Tannin Salon: Is Sauvignon Blanc Overrated?

by A.A.

by Flickr user stevegarfield (Creative Commons license)

by Flickr user stevegarfield (Creative Commons license)

Slate’s insistence on publishing articles that Challenge the Conventional Wisdom is, let’s face it, really annoying. Sometimes you just want to take things at face value. Sometimes you don’t want to poke your nose into a trend or idea to see if it’s really noteworthy or true. It’s all so tiresome. So when I saw Eric Asimov at the Pour blog link to Mike Steinberger’s piece on why Sauvignon Blanc is overrated, I was initially content to let Asimov refute Steinberger’s thesis.

I had a knee-jerk reaction to Steinberger’s contention, because, well, I think Sauvignon Blanc is great. It’s generally lively, refreshing, goes well with a lot of different foods, and has a wide range of interesting flavors depending on whether you get it from New Zealand, California, Chile, or France. For the most part, it’s a terrific value, with good bottles running under $25 as a rule of thumb. In summertime, I drink Sauvignon Blanc like it’s my job (oh, if only): with salads, with goat cheese and fresh baguette, with grilled chicken — it’s versatile, see.

But Steinberger may actually be a little bit right: Sauvignon Blanc rarely gives you the kind of depth and complexity that a good white Burgundy can. It doesn’t stay with you. It doesn’t linger in the glass and make you want to peel back the layers of scent and flavor. Or, to be more charitable, it’s easy (though expensive) to find a white Burgundy that you’ll remember a year or two from now. It’s harder to do with Sauvignon Blanc, though I have had a handful of pretty outstanding Sancerres.

Does this even matter, though?  No one I know can afford a top-flight white Burgundy from a good vintage anyway. Sauvignon Blanc is good, it’s reasonably priced, and I feel no shame diving into a bottle or two of the stuff on a warm summer evening. Nor should you.


8 responses to “Tannin Salon: Is Sauvignon Blanc Overrated?

  1. I think a happy middle ground is a nice bottle of White Bordeaux (or a bordeaux style blend) that has at least 15%-20% Semillon. Good bottles can be had for $15ish and I think the combination is great because it still has that nice refreshing quality that Sauvignon Blanc is known for but also carries a good bit of depth, too.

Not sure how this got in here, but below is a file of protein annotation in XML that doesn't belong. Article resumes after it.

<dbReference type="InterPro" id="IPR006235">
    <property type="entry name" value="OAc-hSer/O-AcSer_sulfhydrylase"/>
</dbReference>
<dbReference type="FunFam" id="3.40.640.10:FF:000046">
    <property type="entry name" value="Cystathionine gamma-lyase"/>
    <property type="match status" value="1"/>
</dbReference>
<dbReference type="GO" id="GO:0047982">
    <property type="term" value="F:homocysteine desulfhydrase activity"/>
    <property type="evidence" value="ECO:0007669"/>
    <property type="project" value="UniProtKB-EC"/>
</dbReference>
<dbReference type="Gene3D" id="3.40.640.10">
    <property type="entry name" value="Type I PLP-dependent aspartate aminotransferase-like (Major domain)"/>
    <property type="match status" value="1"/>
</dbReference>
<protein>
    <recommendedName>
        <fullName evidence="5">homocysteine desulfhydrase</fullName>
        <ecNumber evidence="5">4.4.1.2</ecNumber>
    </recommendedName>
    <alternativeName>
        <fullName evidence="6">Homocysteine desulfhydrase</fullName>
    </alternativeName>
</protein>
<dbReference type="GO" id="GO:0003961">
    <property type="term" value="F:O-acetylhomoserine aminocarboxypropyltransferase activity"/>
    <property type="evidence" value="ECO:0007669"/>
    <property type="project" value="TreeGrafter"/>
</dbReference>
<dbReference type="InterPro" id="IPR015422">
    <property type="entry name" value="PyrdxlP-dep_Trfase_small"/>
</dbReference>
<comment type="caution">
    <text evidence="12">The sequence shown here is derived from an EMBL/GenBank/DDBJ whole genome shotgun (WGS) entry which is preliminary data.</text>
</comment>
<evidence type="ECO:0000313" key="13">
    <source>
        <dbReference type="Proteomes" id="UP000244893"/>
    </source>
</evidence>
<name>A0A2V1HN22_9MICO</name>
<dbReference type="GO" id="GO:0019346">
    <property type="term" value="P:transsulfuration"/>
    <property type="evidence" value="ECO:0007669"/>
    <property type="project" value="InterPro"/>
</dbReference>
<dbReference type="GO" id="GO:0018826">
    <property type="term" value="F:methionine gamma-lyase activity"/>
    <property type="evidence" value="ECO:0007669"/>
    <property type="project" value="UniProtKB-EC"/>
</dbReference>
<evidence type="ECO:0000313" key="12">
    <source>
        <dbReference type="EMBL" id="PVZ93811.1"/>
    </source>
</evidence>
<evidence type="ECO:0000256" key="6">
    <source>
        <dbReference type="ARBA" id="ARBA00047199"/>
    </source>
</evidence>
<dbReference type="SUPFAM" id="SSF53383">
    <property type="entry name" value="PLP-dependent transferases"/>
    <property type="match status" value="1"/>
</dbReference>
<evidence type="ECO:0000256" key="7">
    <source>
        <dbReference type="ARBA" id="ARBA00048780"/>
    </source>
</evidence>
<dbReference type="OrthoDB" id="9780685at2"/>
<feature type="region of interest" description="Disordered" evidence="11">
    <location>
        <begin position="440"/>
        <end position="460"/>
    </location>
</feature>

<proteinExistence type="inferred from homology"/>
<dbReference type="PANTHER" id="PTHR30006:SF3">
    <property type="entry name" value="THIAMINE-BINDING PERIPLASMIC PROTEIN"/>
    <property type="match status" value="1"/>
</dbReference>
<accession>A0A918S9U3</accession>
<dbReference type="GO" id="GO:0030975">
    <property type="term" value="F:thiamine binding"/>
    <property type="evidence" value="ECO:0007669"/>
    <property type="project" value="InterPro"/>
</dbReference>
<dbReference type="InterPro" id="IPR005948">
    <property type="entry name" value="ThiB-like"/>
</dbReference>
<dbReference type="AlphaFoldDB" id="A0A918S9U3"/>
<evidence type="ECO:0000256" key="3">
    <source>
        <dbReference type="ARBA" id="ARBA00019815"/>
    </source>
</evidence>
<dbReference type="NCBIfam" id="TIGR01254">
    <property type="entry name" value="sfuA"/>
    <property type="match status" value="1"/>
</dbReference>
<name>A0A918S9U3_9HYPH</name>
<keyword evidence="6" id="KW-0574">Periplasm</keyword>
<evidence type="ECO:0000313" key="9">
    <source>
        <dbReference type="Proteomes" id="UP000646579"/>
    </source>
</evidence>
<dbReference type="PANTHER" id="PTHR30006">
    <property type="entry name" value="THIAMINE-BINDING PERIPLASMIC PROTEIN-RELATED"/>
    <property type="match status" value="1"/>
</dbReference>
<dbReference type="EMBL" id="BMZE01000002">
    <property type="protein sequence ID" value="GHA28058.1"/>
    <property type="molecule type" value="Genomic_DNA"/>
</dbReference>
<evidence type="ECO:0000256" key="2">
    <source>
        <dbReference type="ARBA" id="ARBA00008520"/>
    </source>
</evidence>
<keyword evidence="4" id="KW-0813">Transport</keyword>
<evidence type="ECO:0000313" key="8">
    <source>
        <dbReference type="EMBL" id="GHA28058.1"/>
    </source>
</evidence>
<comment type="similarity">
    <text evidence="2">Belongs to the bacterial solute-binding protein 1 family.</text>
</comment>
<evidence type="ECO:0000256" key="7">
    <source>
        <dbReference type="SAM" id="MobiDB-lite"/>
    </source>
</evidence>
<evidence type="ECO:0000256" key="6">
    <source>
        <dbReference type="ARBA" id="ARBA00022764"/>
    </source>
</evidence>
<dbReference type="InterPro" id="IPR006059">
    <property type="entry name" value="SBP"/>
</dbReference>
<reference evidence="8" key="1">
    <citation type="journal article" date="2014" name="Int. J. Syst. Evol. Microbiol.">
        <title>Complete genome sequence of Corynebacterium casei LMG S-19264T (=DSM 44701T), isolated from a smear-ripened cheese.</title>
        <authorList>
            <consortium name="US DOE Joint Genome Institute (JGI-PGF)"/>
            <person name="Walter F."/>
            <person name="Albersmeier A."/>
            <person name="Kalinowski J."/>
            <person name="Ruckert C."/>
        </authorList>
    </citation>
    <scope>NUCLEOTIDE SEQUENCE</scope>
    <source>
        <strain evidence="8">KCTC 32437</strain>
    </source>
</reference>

2. That Oyster Bay Sav Blanc is one of the best casual wines I know- perfectly suited for a summer BBQ.

  3. Yakima Valley and other WA wineries make very nice Sauv blancs and blends with Semillion. Prices usually under $20

  4. I don’t know much about wines but Sauv Blanc is my favorite white. Even under $15 you can have a good bottle. It’s always whimsical, floral, fruity, and fun to drink. Just what I like in a white.

  5. SB is my favorite wine. It’s the first thing I look for when I’m looking to have a glass of wine.

  6. Slate’s contrarianism is most amusing when it spins a full circle and bites at a trend before said trend has even had a chance to gain enough steam to have a backlash. Most Americans learned just last week that there’s white wine options that aren’t Chardonnay.

  7. Cab Sav is only overrated in its context: And that context is dominating the white wine market. Honestly, it’s, like, six out of ten wines in even wine specialist stores. Obviously, it’s accessible, and easy, but it’s not all there is, and yet it’s often presented as much. To those standards, it clearly can’t keep up. For seafood on a bright summer day, new season New Zealand Sav Blc is the killer, to cut through the edge of fattyness of a salmon steak with its acid, cat’s pee citrus. And that’s the image Cab Sav often takes. Good, but not the be-all-and-end-all.

  8. I guess I can’t taste depth. That’s why I don’t buy anything that costs more than$10. A good dry sauvignon blanc is wonderful on my tongue, except the ones that taste like grapefruit. Double plus ungood.

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